# Chaitanya's Random Pages

## July 25, 2015

### Compositions of positive integers where adjacent parts have different parity

Filed under: mathematics — ckrao @ 5:39 am

Here is an interesting problem based on one I found in the 2008 AIME (Q11).

How many compositions of the positive integer n have adjacent parts with different parity?

For example, a valid composition of n=14 is

14 = 1 + 2 + 5 + 2 + 1 + 2 + 1,

since the 1,2,5,2,1,2,1 alternate between being odd and even.

The first terms of the sequence are (OEIS A062200)

1, 1, 3, 2, 6, 6, 11, 16, 22, 37, 49, 80, …

Interestingly the sequence decreases between n=3 and 4 since the only valid compositions of 4 are 4 = 1 + 2 + 1 and 4, while 3 = 1 + 1 + 1 = 2 + 1 = 1 + 2.

Here is the first approach I came up with to solve the problem. Let $a_n$ be the number of such compositions starting with an even number and let $b_n$ be the number of compositions starting with an odd number. We wish to find $t_n := a_n + b_n$. We identify four cases:

• If $n$ is odd and the composition starts with an even number $2c$, we remove that even number and have a composition of $n-2c$ starting with an odd number. Summing over choices of $c$, $a_{2k+1} = b_{2k-1} + b_{2k-3} + \ldots + b_1. \quad (1)$
• If $n$ is odd and the composition starts with an odd number $2c+1$, we either have the single term composition $n$, or we remove that odd number and have a composition of $n-(2c+1)$ starting with an even number. Summing over choices of $c$, $b_{2k+1} = 1 + a_{2k} + a_{2k-2} + \ldots + a_2. \quad (2)$
• If $n$ is even  and the composition starts with an even number $2c$, we either have the single term composition $n$, or we remove that even number and have a composition of $n-2c$ starting with an odd number. Summing over choices of $c$, $a_{2k} = 1 + b_{2k-2} + b_{2k-4} + \ldots + b_2. \quad (3)$
• If $n$ is even and the composition starts with an odd number $2c+1$, we remove that odd number and have a composition of $n-(2c+1)$ starting with an even number. Summing over choices of $c$, $b_{2k} = a_{2k-1} + a_{2k-3} + \ldots + a_1.\quad (4)$

Recursions (1)-(4) with the initial conditions $a_1 = 0, b_1 = 1, a_2 = 1, b_2 = 0$ allows us to generate the following table. $n$ 1 2 3 4 5 6 7 8 9 10 11 12 $a_n$ 0 1 1 1 3 2 6 6 11 16 22 37 $b_n$ 1 0 2 1 3 4 5 10 11 21 27 43 $t_n$ 1 1 3 2 6 6 11 16 22 37 49 80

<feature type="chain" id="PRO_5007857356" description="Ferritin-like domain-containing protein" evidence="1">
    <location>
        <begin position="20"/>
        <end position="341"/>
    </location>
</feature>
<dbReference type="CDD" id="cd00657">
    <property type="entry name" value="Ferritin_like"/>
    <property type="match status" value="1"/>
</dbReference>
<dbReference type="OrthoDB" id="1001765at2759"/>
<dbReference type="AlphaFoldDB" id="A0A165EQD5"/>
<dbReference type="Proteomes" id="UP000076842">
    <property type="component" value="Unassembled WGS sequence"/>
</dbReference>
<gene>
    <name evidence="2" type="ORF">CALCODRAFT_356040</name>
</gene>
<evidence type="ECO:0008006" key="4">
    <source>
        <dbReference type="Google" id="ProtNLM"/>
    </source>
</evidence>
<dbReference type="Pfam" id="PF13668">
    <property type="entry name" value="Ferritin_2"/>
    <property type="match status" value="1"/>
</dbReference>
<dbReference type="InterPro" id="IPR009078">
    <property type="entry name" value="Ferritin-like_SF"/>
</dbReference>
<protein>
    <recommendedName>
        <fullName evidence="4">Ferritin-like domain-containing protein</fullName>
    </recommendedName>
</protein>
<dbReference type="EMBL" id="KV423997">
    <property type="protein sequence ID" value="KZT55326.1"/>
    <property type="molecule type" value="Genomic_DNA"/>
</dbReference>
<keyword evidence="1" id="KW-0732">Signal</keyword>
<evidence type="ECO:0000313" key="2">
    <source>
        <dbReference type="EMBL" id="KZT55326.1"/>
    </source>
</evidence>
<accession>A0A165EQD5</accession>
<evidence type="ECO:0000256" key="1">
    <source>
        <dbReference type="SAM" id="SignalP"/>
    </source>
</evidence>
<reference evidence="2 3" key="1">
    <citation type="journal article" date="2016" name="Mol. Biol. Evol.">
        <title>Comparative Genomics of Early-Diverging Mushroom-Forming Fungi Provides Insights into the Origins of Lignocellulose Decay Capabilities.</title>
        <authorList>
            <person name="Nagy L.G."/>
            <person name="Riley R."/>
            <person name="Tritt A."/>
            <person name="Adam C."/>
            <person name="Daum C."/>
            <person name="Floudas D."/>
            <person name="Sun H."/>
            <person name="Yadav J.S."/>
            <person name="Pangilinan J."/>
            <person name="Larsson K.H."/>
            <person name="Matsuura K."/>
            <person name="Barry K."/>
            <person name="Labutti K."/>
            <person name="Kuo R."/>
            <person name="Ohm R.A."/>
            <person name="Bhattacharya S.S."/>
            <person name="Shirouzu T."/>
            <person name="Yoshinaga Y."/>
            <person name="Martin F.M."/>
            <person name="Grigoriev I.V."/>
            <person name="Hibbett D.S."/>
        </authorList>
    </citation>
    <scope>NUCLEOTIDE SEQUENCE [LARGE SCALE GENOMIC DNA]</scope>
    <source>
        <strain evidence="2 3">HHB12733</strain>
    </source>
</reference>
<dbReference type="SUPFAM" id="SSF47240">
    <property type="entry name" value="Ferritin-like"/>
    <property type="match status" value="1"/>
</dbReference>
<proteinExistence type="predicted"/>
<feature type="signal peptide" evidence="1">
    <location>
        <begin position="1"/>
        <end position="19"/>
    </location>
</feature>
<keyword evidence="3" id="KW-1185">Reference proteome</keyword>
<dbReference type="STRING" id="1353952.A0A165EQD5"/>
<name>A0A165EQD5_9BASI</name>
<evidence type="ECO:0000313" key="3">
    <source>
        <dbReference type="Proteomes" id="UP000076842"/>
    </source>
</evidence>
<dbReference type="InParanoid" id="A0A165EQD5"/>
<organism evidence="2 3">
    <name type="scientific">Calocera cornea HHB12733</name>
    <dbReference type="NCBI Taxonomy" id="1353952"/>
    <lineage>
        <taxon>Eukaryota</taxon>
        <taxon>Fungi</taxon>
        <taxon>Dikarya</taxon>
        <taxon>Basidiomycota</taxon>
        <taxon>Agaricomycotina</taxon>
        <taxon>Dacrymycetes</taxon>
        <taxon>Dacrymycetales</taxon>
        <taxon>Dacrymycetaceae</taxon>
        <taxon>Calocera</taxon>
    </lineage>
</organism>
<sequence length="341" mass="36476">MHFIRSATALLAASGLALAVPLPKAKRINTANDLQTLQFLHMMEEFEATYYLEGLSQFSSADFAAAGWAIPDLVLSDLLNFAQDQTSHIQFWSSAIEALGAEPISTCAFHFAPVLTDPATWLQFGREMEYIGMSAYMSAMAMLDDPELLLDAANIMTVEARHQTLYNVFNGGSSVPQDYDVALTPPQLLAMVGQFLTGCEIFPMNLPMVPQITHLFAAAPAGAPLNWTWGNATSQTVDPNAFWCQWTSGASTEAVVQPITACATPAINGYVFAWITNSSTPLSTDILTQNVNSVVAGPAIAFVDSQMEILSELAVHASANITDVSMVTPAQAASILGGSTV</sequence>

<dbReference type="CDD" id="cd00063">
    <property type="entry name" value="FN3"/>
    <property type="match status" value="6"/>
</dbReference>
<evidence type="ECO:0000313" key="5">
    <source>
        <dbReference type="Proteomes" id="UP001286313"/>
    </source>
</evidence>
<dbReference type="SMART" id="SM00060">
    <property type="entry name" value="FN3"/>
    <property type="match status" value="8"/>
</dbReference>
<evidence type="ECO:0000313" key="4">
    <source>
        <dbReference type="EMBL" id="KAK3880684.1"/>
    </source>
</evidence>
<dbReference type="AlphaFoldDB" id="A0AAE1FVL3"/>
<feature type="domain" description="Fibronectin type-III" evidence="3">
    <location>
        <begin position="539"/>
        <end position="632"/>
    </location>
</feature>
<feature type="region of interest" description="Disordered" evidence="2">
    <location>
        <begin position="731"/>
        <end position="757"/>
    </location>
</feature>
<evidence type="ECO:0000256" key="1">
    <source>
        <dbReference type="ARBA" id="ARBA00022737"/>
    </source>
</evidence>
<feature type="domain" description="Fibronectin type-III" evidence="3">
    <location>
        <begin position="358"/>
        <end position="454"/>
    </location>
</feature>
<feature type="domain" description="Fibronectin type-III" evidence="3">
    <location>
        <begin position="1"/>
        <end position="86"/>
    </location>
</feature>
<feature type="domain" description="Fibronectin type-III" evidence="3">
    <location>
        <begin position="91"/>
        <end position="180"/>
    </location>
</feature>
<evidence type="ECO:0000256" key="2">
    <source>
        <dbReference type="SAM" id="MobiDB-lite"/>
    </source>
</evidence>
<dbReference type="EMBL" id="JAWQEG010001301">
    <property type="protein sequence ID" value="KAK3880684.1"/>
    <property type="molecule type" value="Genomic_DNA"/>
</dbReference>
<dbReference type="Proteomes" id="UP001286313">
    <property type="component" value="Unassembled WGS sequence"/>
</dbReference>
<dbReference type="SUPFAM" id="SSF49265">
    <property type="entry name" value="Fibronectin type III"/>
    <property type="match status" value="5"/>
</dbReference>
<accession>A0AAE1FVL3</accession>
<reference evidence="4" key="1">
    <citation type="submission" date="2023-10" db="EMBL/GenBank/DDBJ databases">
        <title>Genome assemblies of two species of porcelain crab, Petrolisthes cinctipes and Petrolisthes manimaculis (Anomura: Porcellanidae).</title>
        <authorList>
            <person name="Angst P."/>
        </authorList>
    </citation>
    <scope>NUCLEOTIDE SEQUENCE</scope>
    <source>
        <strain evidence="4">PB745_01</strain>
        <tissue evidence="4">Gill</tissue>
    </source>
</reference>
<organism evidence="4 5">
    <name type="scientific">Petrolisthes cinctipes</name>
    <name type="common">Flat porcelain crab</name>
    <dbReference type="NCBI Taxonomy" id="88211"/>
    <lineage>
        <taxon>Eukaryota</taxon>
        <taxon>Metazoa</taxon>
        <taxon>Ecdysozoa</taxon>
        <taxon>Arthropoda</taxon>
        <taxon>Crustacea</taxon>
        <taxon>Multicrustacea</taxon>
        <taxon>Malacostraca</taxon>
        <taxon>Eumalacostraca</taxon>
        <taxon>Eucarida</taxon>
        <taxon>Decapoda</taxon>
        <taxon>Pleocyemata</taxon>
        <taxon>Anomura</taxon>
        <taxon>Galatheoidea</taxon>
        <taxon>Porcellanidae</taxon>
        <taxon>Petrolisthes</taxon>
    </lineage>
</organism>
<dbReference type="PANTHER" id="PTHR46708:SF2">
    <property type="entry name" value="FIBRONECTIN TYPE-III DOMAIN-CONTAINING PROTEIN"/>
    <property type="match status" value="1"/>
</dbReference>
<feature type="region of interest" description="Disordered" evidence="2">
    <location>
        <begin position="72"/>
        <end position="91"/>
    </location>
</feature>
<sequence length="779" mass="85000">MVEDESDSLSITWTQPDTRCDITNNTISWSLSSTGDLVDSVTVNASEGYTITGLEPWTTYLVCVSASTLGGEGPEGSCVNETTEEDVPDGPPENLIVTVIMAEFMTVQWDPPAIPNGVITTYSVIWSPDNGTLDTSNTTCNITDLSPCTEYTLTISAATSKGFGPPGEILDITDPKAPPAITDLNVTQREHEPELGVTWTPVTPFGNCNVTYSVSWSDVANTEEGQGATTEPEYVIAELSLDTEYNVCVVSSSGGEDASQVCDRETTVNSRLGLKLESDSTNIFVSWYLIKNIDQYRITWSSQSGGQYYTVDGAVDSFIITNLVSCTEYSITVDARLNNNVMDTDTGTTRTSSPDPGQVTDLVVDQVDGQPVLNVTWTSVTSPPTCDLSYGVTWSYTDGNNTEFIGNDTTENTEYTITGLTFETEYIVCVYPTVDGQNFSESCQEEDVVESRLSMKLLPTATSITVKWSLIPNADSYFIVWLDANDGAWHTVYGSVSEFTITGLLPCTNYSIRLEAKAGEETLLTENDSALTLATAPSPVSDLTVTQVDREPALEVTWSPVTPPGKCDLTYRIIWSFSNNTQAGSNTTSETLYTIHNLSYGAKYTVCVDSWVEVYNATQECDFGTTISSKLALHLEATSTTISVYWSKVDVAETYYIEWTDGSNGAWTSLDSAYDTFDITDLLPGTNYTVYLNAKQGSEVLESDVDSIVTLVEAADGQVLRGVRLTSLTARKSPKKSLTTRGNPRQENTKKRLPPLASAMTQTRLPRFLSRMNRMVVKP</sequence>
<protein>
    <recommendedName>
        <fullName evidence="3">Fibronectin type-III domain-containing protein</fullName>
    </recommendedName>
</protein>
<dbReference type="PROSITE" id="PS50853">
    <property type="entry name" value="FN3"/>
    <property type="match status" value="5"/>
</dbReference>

After writing out some terms I noticed the pattern $\displaystyle a_n = a_{n-2} + b_{n-2} \text{ and } b_n = a_{n-1} + b_{n-2}.\quad \quad (5)$

I later saw why this is so. Firstly, a composition of $n$ that starts with an even number can be obtained from any composition of $n-2$ by adding 2 to the first term if even or inserting 2 at the start if odd. Hence $a_n = t_{n-2} = a_{n-2} + b_{n-2}$. For the second relation, if the composition of $n$ starts with an odd number, it either is 1 plus an even-starting composition of $n-1$ or it can be obtained from an odd-starting composition of $n-2$ by adding 2 to the first term. Hence $b_n = a_{n-1} + b_{n-2}$.

From (5) and using $t_n = a_n + b_n$ we find that \begin{aligned} t_n &= a_n + b_n\\ &= t_{n-2} + (a_{n-1} + b_{n-2})\\ &= t_{n-2} + t_{n-3} + t_{n-2} - a{n-2}\\ &= 2t_{n-2} + t_{n-3} - t_{n-4}.\quad \quad (6) \end{aligned}

Together with the initial terms $t_1 = 1, t_2 = 1, t_3 = 3, t_4 = 2$, (6) enables us to generate our desired terms without requiring $a_n$ or $b_n$.

The OEIS page also gives the following expression for $t_n$: $\displaystyle t_n = \sum_{k=0}^{n+1} \binom{n-k+1}{3k-n+1}.\quad \quad (7)$

Here is how to show this result, with help from the solution at AoPS here. For ease of exposition convert the problem to one of binary strings: we require the number of length-n 0-1 strings so that maximal continguous blocks of 1s have even length and maximal contiguous blocks of 0s have odd length.

Suppose there are $b$ maximal blocks of 0s. All but the last such block must necessarily be followed by a pair of 1s. That is, the string has the form $\displaystyle [....][....0][11....][....0][11....] \ldots [....0][....],$

where blocks enclosed by [] contain the same digit (0 or 1) and 0 or more pairs of digits are in place of the sets of four dots. We have shown $2b+1$ blocks above but the first and last may be empty.

Let $k = (n-b)/2$, which is the number of pairs of digits to use after $b$ 0s are used (noting that $n-b$ must be even). We have $b$ 0s used above along with $b-1$ pairs of 1s. Therefore $(n-(b + 2(b-1)))/2$ pairs of 0s or 1s need to inserted into the $2b+1$ blocks above. The blocks that they end up determine whether they are 0 or 1.

Now $x$ pairs can be inserted into $y$ blocks in $\binom{x+y-1}{x}$ ways, since we write out $x+y-1$ symbols in a row and choose $x$ of them to be pairs, with the remaining symbols representing separators between blocks. In our case, $x = \frac{n-(b + 2(b-1))}{2}$, $y = 2b+1$ and $b = n-2k$, so \begin{aligned} x &= \frac{n-3b+2}{2}\\ &= \frac{n-3n+6k+2}{2}\\ &= 3k-n+1,\end{aligned}

and $x+y-1 = 3k-n+1 + 2(n-2k) + 1 = n-k+1$.

Summing over choices of $k$ gives (7) as desired. Note that some of the terms will be 0 as $k$ ranges from 0 to n+1.

For example, when n=11 and 12, we have $\displaystyle t_{11} = \binom{8}{2} + \binom{7}{5} = 28 + 21 = 49,$ $\displaystyle t_{12} = \binom{9}{1} + \binom{8}{4} + \binom{7}{7} = 9 + 70 + 1= 80,$

matching the values given in the table above.